Feeding habits – Preferring to nest on the higher parts of the trees, Townsend’s Warblers forage on the higher tree-branches actively, hoping to catch insects in flight. Their main diet includes spiders, insects, and seeds. However, during winters, they are also known to feed on berries as well as plant nectar.

 

 

Baltimore Oriole

Baltimore Oriole

Scientific name – Icterus galbula
Body length – 17-22 centimeters (6.7-8.7 inches)
Weight – 22.3-42 grams (0.79-1.48 ounces)
Wingspan – 23-32 centimeters (9.1-12.6 inches)
Lifespan – about 6-10 years
Diet – insectivore, frugivore, nectarivore
Conservation status – least concern

 

Commonly found in the eastern parts of North America, the Baltimore Orioles are migratory birds that belong to the family of the Icterids or the New World Blackbirds. The color of the male Baltimore Orioles matches with the coat-of-arms of Lord Baltimore, lending them their name. These birds are also the state bird of Maryland.

 

Description – Baltimore Orioles are medium-sized passerine birds that have a sturdy body. They have long legs and tail, with a thick, pointed bill. These birds are sexually dimorphic; wherein the males are slightly larger than their female counterparts, a feature often noticed in all the blackbirds. Both sexes have white wing bars.

 

The adult males have a blackhead, neck, and plumage, with a rich shade of orangish-yellow on their underparts. On the other hand, the females have dull yellow-brown back with dark but not black wings. Their breast and belly have a dull yellow-orange color. The immature birds resemble adult females.

 

Habitat and range – During summers, the Baltimore Orioles can be found in northern Georgia, central Mississippi, Montana, and Alabama in the United States, and New Brunswick, and southern parts of Quebec and Ontario in Canada.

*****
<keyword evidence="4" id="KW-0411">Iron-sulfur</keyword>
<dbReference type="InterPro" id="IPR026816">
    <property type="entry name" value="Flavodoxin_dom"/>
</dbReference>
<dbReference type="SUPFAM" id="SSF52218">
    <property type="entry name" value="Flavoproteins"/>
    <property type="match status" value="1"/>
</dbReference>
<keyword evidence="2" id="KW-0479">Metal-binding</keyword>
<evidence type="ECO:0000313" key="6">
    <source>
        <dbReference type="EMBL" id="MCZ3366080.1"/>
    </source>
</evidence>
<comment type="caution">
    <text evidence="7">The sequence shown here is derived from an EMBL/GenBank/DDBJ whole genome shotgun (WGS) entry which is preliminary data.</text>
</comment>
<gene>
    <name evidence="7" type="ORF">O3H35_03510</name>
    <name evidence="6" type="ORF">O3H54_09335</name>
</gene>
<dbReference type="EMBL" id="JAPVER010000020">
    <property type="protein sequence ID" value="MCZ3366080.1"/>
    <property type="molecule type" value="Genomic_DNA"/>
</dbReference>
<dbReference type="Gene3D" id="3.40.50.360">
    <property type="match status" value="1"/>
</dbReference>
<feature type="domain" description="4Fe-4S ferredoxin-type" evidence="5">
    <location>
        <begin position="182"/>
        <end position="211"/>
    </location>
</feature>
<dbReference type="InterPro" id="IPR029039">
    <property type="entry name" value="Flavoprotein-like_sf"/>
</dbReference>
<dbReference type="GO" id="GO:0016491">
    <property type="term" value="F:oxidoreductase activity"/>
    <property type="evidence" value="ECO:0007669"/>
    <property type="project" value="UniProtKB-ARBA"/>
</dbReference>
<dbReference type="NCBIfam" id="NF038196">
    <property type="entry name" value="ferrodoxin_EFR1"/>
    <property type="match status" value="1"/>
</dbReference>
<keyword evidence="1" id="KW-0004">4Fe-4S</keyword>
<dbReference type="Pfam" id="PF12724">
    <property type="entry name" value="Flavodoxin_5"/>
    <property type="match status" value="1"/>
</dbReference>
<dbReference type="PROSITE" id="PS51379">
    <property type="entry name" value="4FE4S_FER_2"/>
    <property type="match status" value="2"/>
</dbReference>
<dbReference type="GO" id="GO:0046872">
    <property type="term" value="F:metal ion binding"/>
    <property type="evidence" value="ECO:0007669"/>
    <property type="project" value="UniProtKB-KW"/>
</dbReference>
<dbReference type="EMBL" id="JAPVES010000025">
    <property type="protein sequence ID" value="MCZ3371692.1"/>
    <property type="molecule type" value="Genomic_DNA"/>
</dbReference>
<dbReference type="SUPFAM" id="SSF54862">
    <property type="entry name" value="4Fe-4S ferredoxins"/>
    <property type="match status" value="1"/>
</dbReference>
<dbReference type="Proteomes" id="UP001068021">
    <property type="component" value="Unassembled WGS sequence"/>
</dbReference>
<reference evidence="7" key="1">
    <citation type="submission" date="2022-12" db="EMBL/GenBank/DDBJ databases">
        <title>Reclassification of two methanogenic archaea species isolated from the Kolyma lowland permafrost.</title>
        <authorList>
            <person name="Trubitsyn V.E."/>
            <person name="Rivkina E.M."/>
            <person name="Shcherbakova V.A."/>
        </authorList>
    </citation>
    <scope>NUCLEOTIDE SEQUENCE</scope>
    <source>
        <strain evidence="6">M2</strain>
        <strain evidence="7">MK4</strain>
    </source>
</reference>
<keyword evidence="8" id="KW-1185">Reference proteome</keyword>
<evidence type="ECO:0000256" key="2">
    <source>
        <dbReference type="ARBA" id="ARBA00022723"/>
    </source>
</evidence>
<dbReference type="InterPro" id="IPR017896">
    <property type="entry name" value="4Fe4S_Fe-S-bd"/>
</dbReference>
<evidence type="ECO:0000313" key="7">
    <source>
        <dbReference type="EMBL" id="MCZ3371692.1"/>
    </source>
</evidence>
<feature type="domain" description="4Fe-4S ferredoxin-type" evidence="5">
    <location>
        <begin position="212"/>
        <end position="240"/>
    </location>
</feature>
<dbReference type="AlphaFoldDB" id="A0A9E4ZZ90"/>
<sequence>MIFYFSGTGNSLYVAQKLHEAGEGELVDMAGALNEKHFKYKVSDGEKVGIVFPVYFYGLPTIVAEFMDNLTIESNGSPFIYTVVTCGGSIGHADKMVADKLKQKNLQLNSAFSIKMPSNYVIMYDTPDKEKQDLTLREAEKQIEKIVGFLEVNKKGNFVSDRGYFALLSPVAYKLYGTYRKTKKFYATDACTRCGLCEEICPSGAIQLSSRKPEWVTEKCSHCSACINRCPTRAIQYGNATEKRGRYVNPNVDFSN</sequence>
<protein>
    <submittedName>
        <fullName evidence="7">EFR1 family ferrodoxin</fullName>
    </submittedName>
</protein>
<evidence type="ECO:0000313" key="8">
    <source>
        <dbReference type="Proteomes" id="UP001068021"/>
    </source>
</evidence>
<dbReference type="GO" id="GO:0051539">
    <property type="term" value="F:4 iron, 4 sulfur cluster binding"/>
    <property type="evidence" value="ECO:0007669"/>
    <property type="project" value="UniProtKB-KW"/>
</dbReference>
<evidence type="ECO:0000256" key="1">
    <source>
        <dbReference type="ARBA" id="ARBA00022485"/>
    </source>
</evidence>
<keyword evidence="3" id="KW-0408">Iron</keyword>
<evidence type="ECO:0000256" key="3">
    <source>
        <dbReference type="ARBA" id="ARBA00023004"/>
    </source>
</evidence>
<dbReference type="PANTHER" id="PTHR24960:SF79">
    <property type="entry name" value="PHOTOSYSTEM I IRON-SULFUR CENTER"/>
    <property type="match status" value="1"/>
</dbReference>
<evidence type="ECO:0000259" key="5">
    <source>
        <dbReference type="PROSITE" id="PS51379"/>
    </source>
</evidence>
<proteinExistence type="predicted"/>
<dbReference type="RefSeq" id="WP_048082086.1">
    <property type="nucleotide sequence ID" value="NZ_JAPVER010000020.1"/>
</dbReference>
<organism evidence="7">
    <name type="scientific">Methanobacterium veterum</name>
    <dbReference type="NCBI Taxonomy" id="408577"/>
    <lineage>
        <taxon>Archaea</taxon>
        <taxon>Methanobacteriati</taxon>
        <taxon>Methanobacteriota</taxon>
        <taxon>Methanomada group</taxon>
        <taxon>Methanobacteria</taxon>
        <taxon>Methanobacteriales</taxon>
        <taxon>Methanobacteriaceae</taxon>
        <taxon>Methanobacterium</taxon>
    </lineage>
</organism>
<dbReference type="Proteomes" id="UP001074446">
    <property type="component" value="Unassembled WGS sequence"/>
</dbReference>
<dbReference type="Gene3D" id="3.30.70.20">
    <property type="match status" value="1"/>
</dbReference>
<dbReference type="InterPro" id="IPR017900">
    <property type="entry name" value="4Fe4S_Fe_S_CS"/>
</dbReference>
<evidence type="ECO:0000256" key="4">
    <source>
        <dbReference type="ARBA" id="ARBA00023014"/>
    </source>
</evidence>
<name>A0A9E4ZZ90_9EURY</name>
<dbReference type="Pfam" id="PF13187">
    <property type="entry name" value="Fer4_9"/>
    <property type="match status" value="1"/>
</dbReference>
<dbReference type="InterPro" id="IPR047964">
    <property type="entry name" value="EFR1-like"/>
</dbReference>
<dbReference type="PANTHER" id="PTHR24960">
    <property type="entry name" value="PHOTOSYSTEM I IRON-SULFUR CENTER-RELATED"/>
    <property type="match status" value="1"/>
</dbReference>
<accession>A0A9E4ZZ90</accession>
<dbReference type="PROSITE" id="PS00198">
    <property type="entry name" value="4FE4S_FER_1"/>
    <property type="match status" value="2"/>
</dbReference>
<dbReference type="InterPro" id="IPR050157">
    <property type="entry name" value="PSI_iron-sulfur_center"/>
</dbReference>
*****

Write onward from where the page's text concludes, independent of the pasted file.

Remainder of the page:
During winters, these birds mostly travel to northern South America and Central America, occasionally seen in Mexico and the southern coasts of the US.

 

Feeding habits – The Baltimore Orioles feed both on insects as well as a wide variety of fruits, including oranges, apples, berries, etc.

 

Prothonotary Warbler

Prothonotary Warbler

Scientific name – Protonotaria citrea
Body length – about 13 centimeters (5.1 inches)
Weight – 12.5 grams (0.44 ounces)
Wingspan – about 22 centimeters (8.75 inches)
Lifespan – about 3 years
Diet – insectivore, frugivore
Conservation status – least concern

Being the only member of the genus Protonotaria, the Prothonotary Warblers are small songbirds that belong to the family of the New World Warblers.

 

Description – The Prothonotary Warblers have a long, pointed bill, an olive back, yellow underparts, bluish-grey wings, and black legs. These birds display sexual dimorphism, wherein the adult males have a bright orangish-yellow head while the head of the females is a duller shade of yellow.

 

Habitat and range – In their breeding season, the Prothonotary Warblers nest in the hardwood swamps found in the eastern parts of the United States as well as in South-eastern Ontario. During winters, they migrate to the West Indies, northern South America, and Central America.

 

Feeding habits – The Prothonotary Warblers forage in the low foliage of the dense, woody streams. Insects and snails make up their main diet.

 

Bullock’s Oriole

Bullock’s Oriole

Scientific name – Icterus bullockii
Body length – 17-19 centimeters (6.7-7.5 inches)
Weight – 29-43 grams (1.0-1.5 ounces)
Wingspan – 31 centimeters (12.2 inches)
Lifespan – about 7 years
Diet – omnivore, insectivore
Conservation status – least concern

Initially placed in the same species with the Baltimore Orioles, the Bullock’s Orioles are small members of the New World Blackbird family that have been named after the English amateur naturalist, William Bullock.

 

Description – The Bullock’s Orioles display a strong sexual dimorphism, wherein the males are larger, heavier, and more brightly-colored than their female counterparts.

The male adults have black and orangish-yellow plumage with white wing bars. They have a black throat patch, yellow face, breast, and underparts. They have a long, black, square-tipped tail.

On the other hand, the females have dull-yellow underparts and gray-brown upperparts, with an olive crown atop their heads. The throat patch of the females is dark, but not black. The immature birds resemble the females in appearance but have darker wings.